1. Tundraboomer says:

    Thanks for posting these photo of a depot I saw almost every day in my youth, but never took the time to photograph it.

    For many years there was a large Christmas tree lot behind this depot. I started going there as a kid because my Dad worked at McDonnell Douglas right next door and they had some sort of deal for Douglas employees.

    I used to love buying my tree there just because the trees were super fresh and came straight out of a box car. In later years, no matter what part of So Cal I lived in, I’d make the trek to that lot every year to get my tree. For a number of years I lived in South Orange County which was a 90 mile round trip, but it was worth it to me. Buying a tree at that lot became my own personal Christmas tradition.

    The trees arrived in regular (non-insulated) cars, at least at this lot, and for many years only the oldest and rattiest box cars were used in Christmas Tree service so it was always interesting to see what old box cars would be spotted next to the lot every year. Anyway, there was something magical about this place with all the fresh trees, strings of lights, and a backdrop provided by 5 or 6 box cars and the old freight depot. I always went at night when the air was cold and crisp and the smell of fresh pine hung heavy in the air. The city just seemed to disappear there and I always felt like I was in another time and place.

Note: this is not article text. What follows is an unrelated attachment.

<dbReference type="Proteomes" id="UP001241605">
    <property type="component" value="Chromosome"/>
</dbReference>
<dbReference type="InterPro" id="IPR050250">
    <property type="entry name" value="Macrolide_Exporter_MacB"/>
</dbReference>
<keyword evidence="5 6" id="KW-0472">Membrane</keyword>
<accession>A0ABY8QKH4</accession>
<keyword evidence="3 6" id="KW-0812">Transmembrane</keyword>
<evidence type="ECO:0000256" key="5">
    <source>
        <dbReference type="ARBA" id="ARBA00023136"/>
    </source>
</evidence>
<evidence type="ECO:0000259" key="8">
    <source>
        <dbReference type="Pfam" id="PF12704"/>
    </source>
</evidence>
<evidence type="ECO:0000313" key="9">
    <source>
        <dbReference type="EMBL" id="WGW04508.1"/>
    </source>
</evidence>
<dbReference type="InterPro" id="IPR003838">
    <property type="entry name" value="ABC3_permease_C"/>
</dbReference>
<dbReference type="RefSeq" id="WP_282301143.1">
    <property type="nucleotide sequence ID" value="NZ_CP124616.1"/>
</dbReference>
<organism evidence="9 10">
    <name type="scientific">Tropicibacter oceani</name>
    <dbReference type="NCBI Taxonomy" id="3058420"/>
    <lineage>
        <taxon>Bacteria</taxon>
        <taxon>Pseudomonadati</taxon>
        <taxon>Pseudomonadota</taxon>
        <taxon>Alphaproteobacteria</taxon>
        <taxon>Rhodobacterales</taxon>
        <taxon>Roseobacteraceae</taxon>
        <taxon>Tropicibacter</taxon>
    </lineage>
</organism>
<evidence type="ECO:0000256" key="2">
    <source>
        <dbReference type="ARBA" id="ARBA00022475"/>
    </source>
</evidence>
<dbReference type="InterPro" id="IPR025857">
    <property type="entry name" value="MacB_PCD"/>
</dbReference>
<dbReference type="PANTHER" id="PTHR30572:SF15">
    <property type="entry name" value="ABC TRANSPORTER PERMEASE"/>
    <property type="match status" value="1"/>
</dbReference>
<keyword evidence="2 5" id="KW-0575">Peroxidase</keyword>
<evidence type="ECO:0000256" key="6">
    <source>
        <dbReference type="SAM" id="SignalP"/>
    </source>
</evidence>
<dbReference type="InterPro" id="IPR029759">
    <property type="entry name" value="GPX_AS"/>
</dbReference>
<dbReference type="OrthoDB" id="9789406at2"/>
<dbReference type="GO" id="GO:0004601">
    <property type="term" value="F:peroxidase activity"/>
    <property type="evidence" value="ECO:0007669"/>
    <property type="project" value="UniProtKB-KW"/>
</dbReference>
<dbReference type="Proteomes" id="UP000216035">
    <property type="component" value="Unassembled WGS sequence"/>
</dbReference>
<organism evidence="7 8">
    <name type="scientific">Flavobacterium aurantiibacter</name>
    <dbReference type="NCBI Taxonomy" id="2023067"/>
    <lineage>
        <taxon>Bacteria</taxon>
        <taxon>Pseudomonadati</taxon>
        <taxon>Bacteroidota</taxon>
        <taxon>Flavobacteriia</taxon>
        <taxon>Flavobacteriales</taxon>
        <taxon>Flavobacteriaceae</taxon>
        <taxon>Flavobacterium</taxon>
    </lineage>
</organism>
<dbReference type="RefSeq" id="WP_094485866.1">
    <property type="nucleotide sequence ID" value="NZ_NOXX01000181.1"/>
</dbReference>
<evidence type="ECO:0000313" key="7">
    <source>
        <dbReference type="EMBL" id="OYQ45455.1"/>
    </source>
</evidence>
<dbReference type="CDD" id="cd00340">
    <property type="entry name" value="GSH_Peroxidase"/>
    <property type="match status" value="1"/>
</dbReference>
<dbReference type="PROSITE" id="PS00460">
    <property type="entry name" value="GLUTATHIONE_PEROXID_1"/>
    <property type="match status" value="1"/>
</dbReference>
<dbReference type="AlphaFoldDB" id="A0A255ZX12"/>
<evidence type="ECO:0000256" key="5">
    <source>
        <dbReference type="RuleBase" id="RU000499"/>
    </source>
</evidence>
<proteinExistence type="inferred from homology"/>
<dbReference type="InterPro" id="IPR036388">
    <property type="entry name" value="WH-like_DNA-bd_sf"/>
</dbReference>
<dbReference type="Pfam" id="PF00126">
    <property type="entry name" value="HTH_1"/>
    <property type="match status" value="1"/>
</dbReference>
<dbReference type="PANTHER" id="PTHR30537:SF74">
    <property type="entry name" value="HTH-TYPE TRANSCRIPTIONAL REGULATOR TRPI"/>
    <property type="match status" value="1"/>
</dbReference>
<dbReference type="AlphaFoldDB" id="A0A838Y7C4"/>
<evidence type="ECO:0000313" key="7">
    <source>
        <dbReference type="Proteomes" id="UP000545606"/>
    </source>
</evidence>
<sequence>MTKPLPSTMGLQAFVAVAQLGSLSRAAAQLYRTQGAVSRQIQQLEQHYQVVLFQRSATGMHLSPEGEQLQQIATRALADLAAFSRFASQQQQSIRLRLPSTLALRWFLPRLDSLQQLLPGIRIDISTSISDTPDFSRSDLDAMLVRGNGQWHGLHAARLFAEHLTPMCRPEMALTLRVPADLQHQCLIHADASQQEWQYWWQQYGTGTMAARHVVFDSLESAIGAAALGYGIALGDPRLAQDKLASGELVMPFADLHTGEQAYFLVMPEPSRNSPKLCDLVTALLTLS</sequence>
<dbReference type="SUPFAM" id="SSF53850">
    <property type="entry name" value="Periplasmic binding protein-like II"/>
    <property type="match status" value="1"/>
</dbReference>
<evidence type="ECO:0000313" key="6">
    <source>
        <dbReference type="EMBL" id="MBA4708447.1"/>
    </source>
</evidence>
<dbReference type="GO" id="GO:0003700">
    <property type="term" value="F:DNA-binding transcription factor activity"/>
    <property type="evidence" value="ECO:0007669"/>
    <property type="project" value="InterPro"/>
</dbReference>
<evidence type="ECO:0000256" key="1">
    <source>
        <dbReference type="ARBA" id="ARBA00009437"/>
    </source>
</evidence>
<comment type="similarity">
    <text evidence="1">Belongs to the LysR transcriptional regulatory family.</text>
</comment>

After you selected your tree, you would drag it up to the little cashier’s shack at the front of the lot, and right behind the depot’s freight dock, where inside there was always a UP calendar hanging from a nail in the wall and opened to the month of December. Then you pulled up to the loading area next to the depot to load your tree into (or onto) your car. Everything about the experience was like stepping back in time (except for the prices). But I was always willing to pay more just for the experience.

    Years ago when I worked for the UP I made my annual trek up there and I ended up dealing with the owner of the lot as I was looking for a 7′ Noble. I happened to be wearing a UP safety award windbreaker, which he commented on, so I mentioned to him that I worked for UP and I thanked him for choosing rail to bring his trees in and that I had been coming back there for many years because of that. He grumbled something about “the ‘bleep’ing railroad” then half jokingly told me he wanted to charge me extra just for being a UP employee. Like so many small shippers at the time, he was fed up with the problems and disadvantages that came with rail service and he was thinking about going to trucks.

    True to his word the lot went to trucks the following year then disappeared altogether not long after. Today, at least the tracks are still there, but the depot is gone, the lot has been fenced off and paved.

    Now I buy my tree at Home Depot for a fraction of the price it was at the Lakewood lot. But I would go back there in a heartbeat and pay their crazy prices just to enjoy the experience again. Christmas just ain’t the same any more.

      I have been blogiing for several years now and I want to tell you, this the best comment I have received. Your comment is well composed and informative to boot. What you have presented will be my paradigm for the kind of comments I hope to receive in the future.
      What is the story behind your “nom de plume”. If it has anything to do with Alaska, we have things in common.
      aka, Mel


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